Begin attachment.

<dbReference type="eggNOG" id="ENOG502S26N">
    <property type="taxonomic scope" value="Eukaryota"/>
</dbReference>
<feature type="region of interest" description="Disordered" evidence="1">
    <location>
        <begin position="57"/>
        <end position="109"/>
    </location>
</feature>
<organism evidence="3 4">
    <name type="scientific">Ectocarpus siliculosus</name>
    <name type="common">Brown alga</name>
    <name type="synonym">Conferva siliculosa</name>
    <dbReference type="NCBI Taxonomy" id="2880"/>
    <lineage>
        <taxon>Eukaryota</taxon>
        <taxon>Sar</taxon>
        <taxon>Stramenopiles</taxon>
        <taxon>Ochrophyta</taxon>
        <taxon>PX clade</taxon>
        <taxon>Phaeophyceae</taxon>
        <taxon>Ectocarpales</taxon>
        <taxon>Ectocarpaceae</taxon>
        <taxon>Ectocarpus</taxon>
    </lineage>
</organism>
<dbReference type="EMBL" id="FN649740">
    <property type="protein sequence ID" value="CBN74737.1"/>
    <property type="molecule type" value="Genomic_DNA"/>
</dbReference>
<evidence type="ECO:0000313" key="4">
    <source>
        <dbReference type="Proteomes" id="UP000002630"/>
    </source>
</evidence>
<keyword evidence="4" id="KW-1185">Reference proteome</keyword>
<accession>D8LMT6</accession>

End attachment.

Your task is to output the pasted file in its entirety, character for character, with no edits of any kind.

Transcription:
<dbReference type="eggNOG" id="ENOG502S26N">
    <property type="taxonomic scope" value="Eukaryota"/>
</dbReference>
<feature type="region of interest" description="Disordered" evidence="1">
    <location>
        <begin position="57"/>
        <end position="109"/>
    </location>
</feature>
<organism evidence="3 4">
    <name type="scientific">Ectocarpus siliculosus</name>
    <name type="common">Brown alga</name>
    <name type="synonym">Conferva siliculosa</name>
    <dbReference type="NCBI Taxonomy" id="2880"/>
    <lineage>
        <taxon>Eukaryota</taxon>
        <taxon>Sar</taxon>
        <taxon>Stramenopiles</taxon>
        <taxon>Ochrophyta</taxon>
        <taxon>PX clade</taxon>
        <taxon>Phaeophyceae</taxon>
        <taxon>Ectocarpales</taxon>
        <taxon>Ectocarpaceae</taxon>
        <taxon>Ectocarpus</taxon>
    </lineage>
</organism>
<dbReference type="EMBL" id="FN649740">
    <property type="protein sequence ID" value="CBN74737.1"/>
    <property type="molecule type" value="Genomic_DNA"/>
</dbReference>
<evidence type="ECO:0000313" key="4">
    <source>
        <dbReference type="Proteomes" id="UP000002630"/>
    </source>
</evidence>
<keyword evidence="4" id="KW-1185">Reference proteome</keyword>
<accession>D8LMT6</accession>